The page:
Tuesday, December 02, 2008

Catholic Assurance of Salvation

"Can a Catholic Enjoy Assurance of Salvation?" - so we asked at our November session of Liturgy & Lager led by Andrew Preslar. Andrew argued (convincingly) that we indeed can. I would recommend his summary of the question (as linked to above) and Dr. Judisch's longer post on the same topic here.

But Andrew's conclusions caused some controversy that evening and one of the attendants protested (and I don't mean subtly). The Catholic's knee jerk reaction (especially those of us who are more prone to polemics) is quite understandable given the history of this issue. But it seems to me that for a Catholic to outright reject "assurance" of any kind is a false dilemma if we take a moment to clear away the fog.

The fallacy is saying that one of the following two extremes must be true:

1. A Christian may have "certainty of faith, which cannot be subject to error" (to include the absolute confidence that one would never fall from grace in the same way that 2 and 2 will never equal 5).

2. A Christian must be absolutely agnostic regarding his or her salvation (e.g. Mother Theresa, nearing the end of her earthly life, would be no more certain that she was heaven-bound than hell-bound).

The Catholic knee jerk reaction would amount to this false dilemma it seems. Yet if there are degrees in between those two extremes, then we must say that assurance of some kind is permissible and even expected of a Catholic.

Catholic theology, like good Protestant theology, allows and yes... demands some assurance of salvation not as part of a spiritual self evaluation but as part of proper soteriology. Our salvation is given freely therefore our assurance is in Him who gives. What uncertainty exists is not a denial of the sacramental efficacy (the sacraments effect not affect) but the perpetual humility of the Christian who depends fully on God's grace.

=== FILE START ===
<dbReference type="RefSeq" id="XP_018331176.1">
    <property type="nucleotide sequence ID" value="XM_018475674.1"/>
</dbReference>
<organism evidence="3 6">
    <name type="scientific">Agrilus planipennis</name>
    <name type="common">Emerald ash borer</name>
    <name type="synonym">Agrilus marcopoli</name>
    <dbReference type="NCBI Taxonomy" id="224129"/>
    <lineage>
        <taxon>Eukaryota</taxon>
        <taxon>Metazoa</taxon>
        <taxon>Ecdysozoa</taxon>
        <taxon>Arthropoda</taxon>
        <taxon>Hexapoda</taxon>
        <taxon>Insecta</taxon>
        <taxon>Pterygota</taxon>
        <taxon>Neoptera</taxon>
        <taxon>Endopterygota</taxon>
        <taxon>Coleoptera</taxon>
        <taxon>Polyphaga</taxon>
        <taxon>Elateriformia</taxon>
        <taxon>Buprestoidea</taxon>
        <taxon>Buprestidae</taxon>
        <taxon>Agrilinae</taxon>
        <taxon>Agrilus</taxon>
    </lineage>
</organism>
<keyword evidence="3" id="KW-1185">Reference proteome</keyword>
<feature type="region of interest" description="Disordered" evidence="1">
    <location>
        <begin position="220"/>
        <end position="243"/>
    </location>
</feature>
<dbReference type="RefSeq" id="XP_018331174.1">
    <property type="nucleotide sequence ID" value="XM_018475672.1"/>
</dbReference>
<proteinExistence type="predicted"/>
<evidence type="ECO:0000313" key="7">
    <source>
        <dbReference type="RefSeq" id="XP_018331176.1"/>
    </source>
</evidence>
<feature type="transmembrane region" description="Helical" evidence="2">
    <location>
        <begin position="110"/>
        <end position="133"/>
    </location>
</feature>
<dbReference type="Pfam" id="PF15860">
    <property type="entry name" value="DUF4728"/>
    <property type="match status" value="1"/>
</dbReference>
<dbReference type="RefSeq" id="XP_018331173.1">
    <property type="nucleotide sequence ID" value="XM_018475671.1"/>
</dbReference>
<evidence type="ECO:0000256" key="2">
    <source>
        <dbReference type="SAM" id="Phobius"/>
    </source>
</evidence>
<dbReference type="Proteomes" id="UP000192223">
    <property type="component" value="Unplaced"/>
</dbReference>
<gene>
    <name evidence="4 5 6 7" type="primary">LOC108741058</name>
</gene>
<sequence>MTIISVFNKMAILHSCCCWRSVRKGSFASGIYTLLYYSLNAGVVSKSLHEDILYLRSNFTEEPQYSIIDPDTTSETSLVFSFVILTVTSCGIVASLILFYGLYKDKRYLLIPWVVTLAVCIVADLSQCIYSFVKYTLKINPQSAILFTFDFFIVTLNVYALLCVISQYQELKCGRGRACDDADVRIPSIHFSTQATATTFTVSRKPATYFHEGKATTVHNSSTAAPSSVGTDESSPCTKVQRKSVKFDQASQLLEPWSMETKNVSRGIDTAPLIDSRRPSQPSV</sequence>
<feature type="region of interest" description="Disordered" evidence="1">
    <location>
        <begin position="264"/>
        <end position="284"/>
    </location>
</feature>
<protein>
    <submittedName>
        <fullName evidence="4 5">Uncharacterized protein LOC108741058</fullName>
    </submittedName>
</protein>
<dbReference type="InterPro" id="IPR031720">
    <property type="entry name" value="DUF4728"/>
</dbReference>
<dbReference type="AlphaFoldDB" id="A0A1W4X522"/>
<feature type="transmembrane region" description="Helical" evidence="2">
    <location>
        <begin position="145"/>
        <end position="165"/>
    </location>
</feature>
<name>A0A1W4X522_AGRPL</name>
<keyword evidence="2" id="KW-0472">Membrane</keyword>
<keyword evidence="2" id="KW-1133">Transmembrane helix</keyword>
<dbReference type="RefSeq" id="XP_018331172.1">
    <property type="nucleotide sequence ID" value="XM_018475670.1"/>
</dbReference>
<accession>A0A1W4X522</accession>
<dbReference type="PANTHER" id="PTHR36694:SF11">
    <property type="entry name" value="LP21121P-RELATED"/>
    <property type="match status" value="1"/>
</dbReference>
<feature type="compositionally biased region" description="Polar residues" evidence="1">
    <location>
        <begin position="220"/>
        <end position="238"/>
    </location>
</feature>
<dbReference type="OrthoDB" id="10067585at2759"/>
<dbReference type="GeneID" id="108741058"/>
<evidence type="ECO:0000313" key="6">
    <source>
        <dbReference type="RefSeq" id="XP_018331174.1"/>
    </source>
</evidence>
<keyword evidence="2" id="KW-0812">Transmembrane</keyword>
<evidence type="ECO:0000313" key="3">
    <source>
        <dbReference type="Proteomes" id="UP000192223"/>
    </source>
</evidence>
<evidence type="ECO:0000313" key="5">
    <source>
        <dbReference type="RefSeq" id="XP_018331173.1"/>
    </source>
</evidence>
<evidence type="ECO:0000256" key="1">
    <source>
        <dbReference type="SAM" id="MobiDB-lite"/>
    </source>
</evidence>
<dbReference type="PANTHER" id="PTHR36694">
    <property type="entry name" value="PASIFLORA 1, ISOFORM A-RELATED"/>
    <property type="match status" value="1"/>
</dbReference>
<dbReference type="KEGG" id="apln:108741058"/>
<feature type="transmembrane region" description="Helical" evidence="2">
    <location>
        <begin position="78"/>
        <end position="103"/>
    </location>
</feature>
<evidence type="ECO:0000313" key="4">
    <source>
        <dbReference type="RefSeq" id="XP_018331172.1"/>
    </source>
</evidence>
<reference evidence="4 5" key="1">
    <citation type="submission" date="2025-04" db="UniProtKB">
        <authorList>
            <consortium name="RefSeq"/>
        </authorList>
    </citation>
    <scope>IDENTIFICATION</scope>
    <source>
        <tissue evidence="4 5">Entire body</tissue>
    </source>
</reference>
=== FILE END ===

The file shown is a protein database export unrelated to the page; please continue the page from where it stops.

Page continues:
Giovanni A. Cattaneo said...

I see what you are saying but what you are discriving is the following.

I am assured of salvation because I am assured of the salvific qualities of my savior. Which would be correct.

However assurance in this instance is believing that you are in perfect harmony with God's plan, that you are in everyway part of the elect. In other words saying that you know the will of God. No man can make such a claim, and to do so is to place your self at the same level as God.

The best a Catholic can come is to hope for his salvation. As St. Paul says to "hope in love."

Gretchen said...

Another thought-provoking post, Tim. I don't think it is presumptuous to believe that God would have us saved, as opposed to damned. Just pondering Jesus' sacrifice on the cross is enough to convince me that God would do just about anything to get us saved. We have to cooperate with that, of course.

I like Lewis' sense of it: "There are only two kinds of people in the end: those who say to God, "Thy will be done," and those to whom God says, in the end, "Thy will be done." All that are in Hell, choose it. Without that self-choice there could be no Hell. No soul that seriously and constantly desires joy will ever miss it. Those who seek find. To those who knock it is opened."

Humility is very important, of course, for it keeps us from making decisions that would draw us closer to hell rather than heaven. But this idea that our earthly life is a limbo in which we have no idea where we'll end up reminds me of the doctrine of predestination.

Of course, all of the above could be my Protestant roots showing!

Rene'e said...

This question causes one to reflect upon their own lives and their own sins. As for me personally in regards to Assurance of Salvation, I hope to die in a state of Grace. So in this sense I agree with Giovanni.